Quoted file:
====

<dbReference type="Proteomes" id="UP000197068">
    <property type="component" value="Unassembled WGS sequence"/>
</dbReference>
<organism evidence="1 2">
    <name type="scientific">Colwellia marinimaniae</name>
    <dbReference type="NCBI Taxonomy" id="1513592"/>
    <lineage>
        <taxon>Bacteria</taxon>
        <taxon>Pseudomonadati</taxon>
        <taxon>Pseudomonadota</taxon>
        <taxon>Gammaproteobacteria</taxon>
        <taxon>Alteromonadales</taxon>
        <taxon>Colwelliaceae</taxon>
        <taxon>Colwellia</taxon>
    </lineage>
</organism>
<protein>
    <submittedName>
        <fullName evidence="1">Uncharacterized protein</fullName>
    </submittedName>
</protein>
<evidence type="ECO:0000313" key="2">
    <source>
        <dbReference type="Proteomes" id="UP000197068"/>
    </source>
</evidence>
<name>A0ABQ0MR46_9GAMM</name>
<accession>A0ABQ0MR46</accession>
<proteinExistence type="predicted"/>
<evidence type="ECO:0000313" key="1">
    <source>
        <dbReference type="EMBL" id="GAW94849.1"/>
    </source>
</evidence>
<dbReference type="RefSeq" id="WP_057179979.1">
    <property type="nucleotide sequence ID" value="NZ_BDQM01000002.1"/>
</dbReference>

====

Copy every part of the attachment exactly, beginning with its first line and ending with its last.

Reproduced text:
<dbReference type="Proteomes" id="UP000197068">
    <property type="component" value="Unassembled WGS sequence"/>
</dbReference>
<organism evidence="1 2">
    <name type="scientific">Colwellia marinimaniae</name>
    <dbReference type="NCBI Taxonomy" id="1513592"/>
    <lineage>
        <taxon>Bacteria</taxon>
        <taxon>Pseudomonadati</taxon>
        <taxon>Pseudomonadota</taxon>
        <taxon>Gammaproteobacteria</taxon>
        <taxon>Alteromonadales</taxon>
        <taxon>Colwelliaceae</taxon>
        <taxon>Colwellia</taxon>
    </lineage>
</organism>
<protein>
    <submittedName>
        <fullName evidence="1">Uncharacterized protein</fullName>
    </submittedName>
</protein>
<evidence type="ECO:0000313" key="2">
    <source>
        <dbReference type="Proteomes" id="UP000197068"/>
    </source>
</evidence>
<name>A0ABQ0MR46_9GAMM</name>
<accession>A0ABQ0MR46</accession>
<proteinExistence type="predicted"/>
<evidence type="ECO:0000313" key="1">
    <source>
        <dbReference type="EMBL" id="GAW94849.1"/>
    </source>
</evidence>
<dbReference type="RefSeq" id="WP_057179979.1">
    <property type="nucleotide sequence ID" value="NZ_BDQM01000002.1"/>
</dbReference>